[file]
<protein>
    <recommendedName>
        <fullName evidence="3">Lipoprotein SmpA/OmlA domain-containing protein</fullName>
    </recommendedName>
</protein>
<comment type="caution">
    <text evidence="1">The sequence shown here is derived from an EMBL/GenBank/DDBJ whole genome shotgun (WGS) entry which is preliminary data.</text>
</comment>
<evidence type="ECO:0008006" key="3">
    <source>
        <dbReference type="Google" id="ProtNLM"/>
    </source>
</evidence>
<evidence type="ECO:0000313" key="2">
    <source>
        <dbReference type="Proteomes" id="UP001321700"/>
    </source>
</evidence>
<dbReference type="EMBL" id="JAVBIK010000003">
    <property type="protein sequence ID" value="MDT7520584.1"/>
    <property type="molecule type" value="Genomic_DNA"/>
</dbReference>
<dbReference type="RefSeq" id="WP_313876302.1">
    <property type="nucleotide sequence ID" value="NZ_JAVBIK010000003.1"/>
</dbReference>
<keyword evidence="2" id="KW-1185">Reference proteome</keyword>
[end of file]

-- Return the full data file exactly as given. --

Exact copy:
<protein>
    <recommendedName>
        <fullName evidence="3">Lipoprotein SmpA/OmlA domain-containing protein</fullName>
    </recommendedName>
</protein>
<comment type="caution">
    <text evidence="1">The sequence shown here is derived from an EMBL/GenBank/DDBJ whole genome shotgun (WGS) entry which is preliminary data.</text>
</comment>
<evidence type="ECO:0008006" key="3">
    <source>
        <dbReference type="Google" id="ProtNLM"/>
    </source>
</evidence>
<evidence type="ECO:0000313" key="2">
    <source>
        <dbReference type="Proteomes" id="UP001321700"/>
    </source>
</evidence>
<dbReference type="EMBL" id="JAVBIK010000003">
    <property type="protein sequence ID" value="MDT7520584.1"/>
    <property type="molecule type" value="Genomic_DNA"/>
</dbReference>
<dbReference type="RefSeq" id="WP_313876302.1">
    <property type="nucleotide sequence ID" value="NZ_JAVBIK010000003.1"/>
</dbReference>
<keyword evidence="2" id="KW-1185">Reference proteome</keyword>